The final days of empire give ample employment and power to the feckless, the insane and the idiotic. These politicians and court propagandists, hired to be the public faces on the sinking ship, mask the real work of the crew, which is systematically robbing the passengers as the vessel goes down. The mandarins of power stand in the wheelhouse barking ridiculous orders and seeing how fast they can gun the engines. They fight like children over the ship’s wheel as the vessel heads full speed into a giant ice field. They wander the decks giving pompous speeches. They shout that the SS America is the greatest ship ever built. They insist that it has the most advanced technology and embodies the highest virtues. And then, with abrupt and unexpected fury, down we will go into the frigid waters.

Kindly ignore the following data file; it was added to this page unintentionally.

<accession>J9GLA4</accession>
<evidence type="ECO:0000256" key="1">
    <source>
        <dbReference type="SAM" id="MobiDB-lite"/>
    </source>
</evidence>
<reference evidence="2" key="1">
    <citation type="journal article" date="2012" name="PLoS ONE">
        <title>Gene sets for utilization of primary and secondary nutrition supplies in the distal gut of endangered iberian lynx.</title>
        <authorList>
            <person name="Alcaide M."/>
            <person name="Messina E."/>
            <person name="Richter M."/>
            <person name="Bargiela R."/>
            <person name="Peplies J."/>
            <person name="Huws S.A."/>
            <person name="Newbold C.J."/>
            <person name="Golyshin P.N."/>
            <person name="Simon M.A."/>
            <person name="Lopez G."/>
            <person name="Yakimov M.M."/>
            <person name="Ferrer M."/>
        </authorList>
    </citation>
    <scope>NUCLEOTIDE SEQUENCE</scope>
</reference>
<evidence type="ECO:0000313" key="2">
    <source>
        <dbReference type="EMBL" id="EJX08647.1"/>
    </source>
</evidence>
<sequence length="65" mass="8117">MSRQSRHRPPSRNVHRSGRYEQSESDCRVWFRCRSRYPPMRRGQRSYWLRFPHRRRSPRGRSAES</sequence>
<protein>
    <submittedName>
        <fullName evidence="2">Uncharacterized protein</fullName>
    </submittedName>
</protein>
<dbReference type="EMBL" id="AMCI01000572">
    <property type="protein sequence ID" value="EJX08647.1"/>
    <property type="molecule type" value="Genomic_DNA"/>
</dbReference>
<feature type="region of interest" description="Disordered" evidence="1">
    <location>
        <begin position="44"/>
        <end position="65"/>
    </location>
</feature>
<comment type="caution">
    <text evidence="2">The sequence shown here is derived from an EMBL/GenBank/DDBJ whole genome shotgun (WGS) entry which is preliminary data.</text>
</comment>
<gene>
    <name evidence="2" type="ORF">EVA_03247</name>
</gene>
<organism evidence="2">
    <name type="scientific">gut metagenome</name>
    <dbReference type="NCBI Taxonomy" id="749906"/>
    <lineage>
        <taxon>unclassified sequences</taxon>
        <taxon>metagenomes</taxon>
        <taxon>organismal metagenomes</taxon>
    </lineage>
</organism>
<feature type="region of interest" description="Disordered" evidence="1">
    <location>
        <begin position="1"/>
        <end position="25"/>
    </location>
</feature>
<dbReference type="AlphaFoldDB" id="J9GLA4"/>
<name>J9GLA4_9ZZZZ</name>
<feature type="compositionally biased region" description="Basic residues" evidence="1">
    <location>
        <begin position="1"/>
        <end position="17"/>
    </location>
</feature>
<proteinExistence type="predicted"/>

The security and surveillance state, after crushing the Occupy movement and eradicating its encampments, has mounted a relentless and largely clandestine campaign to deny public space to any group or movement that might spawn another popular uprising. The legal system has been grotesquely deformed in most cities to, in essence, shut public space to protesters, […]

The deterioration of the nation’s public transportation, like the deterioration of health care, education, social services, public utilities, bridges and roads, is part of the relentless seizing and harvesting of public resources and programs by corporations. These corporations are steadily stripping the American infrastructure. Public-sector unions are being broken. Wages and benefits are being slashed. […]